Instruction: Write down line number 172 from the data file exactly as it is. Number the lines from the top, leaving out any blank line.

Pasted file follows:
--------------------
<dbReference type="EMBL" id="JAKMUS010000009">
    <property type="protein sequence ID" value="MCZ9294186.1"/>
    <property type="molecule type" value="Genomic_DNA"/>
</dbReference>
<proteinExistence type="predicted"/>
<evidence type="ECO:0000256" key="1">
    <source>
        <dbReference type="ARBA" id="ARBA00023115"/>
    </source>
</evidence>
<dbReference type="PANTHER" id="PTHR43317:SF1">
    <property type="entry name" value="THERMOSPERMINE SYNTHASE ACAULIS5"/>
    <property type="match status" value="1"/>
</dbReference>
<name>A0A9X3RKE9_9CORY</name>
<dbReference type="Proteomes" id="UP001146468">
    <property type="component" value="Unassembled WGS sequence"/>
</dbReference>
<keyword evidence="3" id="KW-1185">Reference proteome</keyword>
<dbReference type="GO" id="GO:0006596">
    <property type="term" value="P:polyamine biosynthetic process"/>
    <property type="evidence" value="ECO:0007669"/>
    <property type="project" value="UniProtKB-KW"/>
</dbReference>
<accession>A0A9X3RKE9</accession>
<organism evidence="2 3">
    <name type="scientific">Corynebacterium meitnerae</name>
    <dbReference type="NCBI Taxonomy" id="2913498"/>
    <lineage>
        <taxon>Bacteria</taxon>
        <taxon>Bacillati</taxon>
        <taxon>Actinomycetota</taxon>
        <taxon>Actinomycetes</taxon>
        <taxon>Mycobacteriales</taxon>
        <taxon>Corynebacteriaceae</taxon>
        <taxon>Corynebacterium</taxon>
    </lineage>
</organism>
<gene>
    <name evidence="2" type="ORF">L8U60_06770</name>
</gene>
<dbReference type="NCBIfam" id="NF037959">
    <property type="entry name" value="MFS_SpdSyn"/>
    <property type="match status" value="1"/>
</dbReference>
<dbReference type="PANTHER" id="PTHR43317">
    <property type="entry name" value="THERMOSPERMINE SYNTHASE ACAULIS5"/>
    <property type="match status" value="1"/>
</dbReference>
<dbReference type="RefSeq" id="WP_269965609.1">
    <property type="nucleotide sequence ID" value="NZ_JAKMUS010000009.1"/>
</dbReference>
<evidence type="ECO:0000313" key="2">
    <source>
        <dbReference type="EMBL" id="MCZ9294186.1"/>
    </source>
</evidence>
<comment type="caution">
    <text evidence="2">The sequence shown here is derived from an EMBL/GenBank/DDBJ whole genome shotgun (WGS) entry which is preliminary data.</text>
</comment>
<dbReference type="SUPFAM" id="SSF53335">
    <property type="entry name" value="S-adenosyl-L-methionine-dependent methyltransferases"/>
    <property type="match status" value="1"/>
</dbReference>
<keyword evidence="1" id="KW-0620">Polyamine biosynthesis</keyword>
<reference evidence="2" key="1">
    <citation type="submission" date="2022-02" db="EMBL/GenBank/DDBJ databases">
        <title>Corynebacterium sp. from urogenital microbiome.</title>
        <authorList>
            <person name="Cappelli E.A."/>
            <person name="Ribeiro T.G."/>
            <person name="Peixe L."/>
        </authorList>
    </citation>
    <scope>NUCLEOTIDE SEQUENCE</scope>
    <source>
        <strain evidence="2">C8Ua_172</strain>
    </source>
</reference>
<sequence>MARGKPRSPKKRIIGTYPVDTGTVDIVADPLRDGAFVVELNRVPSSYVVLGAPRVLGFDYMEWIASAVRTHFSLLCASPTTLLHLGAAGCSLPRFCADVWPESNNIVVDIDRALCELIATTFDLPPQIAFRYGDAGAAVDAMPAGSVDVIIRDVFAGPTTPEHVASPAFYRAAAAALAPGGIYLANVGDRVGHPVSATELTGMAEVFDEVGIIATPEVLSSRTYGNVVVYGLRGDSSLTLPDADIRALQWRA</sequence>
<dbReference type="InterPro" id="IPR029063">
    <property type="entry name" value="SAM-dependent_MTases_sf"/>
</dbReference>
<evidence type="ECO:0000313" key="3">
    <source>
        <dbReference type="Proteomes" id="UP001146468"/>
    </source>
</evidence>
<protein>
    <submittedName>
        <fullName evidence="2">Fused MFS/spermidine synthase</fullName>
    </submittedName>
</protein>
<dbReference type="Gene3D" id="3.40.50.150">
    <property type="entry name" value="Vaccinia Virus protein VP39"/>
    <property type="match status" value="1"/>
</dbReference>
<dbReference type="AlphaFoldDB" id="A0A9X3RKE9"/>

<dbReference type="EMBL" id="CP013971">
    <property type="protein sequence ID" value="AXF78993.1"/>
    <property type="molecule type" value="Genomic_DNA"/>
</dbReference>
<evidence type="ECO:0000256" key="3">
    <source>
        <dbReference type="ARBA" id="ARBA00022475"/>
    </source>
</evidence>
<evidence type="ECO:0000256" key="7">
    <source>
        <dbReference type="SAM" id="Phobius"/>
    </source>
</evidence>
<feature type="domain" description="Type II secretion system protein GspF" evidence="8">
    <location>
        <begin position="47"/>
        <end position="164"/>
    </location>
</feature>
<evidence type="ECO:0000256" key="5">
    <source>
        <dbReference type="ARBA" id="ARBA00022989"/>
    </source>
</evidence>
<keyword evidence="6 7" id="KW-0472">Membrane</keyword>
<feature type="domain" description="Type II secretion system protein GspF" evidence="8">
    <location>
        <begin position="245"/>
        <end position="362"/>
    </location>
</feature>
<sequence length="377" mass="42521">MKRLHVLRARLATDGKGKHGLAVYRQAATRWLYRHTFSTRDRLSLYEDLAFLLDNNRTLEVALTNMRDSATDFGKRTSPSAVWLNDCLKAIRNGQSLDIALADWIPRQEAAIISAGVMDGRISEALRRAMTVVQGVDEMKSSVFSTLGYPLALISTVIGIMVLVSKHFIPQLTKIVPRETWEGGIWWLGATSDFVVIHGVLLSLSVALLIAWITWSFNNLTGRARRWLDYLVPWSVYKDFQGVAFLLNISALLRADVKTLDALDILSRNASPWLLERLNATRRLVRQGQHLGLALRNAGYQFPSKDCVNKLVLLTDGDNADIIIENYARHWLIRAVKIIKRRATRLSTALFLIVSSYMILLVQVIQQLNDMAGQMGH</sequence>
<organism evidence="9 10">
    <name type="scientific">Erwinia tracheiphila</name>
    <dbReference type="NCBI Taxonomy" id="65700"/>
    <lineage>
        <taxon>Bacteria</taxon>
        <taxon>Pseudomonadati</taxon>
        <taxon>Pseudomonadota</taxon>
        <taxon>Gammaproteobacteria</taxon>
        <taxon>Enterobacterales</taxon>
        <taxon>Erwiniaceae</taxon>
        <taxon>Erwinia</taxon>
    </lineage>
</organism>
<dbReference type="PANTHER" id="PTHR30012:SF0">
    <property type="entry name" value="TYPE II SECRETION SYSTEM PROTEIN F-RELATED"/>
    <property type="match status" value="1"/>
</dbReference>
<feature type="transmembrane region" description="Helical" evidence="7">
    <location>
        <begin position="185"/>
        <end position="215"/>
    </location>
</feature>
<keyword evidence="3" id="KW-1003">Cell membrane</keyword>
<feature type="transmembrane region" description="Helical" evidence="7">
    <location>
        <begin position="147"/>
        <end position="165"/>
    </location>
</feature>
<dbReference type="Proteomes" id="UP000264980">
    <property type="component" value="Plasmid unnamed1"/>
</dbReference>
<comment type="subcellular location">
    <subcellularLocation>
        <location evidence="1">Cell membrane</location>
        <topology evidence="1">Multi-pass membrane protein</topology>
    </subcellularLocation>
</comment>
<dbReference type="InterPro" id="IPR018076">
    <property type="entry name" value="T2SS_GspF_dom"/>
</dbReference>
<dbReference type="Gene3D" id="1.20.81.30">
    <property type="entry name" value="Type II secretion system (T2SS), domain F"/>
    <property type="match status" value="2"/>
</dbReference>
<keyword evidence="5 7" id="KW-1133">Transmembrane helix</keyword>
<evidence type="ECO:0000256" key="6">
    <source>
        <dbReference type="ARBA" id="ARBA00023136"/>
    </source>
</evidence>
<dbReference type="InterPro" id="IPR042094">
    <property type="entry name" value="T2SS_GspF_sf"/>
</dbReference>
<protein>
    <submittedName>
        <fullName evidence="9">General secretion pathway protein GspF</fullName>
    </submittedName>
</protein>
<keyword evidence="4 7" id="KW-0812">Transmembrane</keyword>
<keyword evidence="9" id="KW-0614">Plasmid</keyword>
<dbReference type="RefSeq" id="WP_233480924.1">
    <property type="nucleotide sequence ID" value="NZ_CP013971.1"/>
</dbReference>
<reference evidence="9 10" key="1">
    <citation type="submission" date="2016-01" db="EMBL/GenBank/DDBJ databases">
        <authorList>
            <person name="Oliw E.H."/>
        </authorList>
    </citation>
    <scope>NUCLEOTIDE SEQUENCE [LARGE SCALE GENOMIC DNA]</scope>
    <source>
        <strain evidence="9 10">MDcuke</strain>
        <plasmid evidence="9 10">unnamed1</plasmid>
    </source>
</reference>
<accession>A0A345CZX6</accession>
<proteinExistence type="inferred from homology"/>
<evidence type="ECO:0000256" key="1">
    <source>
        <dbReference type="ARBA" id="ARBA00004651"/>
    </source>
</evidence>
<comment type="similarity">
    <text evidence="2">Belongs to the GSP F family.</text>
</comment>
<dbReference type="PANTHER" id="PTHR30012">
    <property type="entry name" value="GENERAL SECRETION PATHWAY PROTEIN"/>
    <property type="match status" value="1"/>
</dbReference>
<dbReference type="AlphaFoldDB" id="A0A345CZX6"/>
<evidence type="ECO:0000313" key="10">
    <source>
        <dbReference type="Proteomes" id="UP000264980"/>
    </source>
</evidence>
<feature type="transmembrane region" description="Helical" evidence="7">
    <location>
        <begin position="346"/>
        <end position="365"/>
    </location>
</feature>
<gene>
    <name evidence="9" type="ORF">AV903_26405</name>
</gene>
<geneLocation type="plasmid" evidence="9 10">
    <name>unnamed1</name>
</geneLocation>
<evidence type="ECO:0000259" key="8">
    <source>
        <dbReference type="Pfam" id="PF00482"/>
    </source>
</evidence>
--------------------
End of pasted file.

    <property type="entry name" value="T2SS_GspF_dom"/>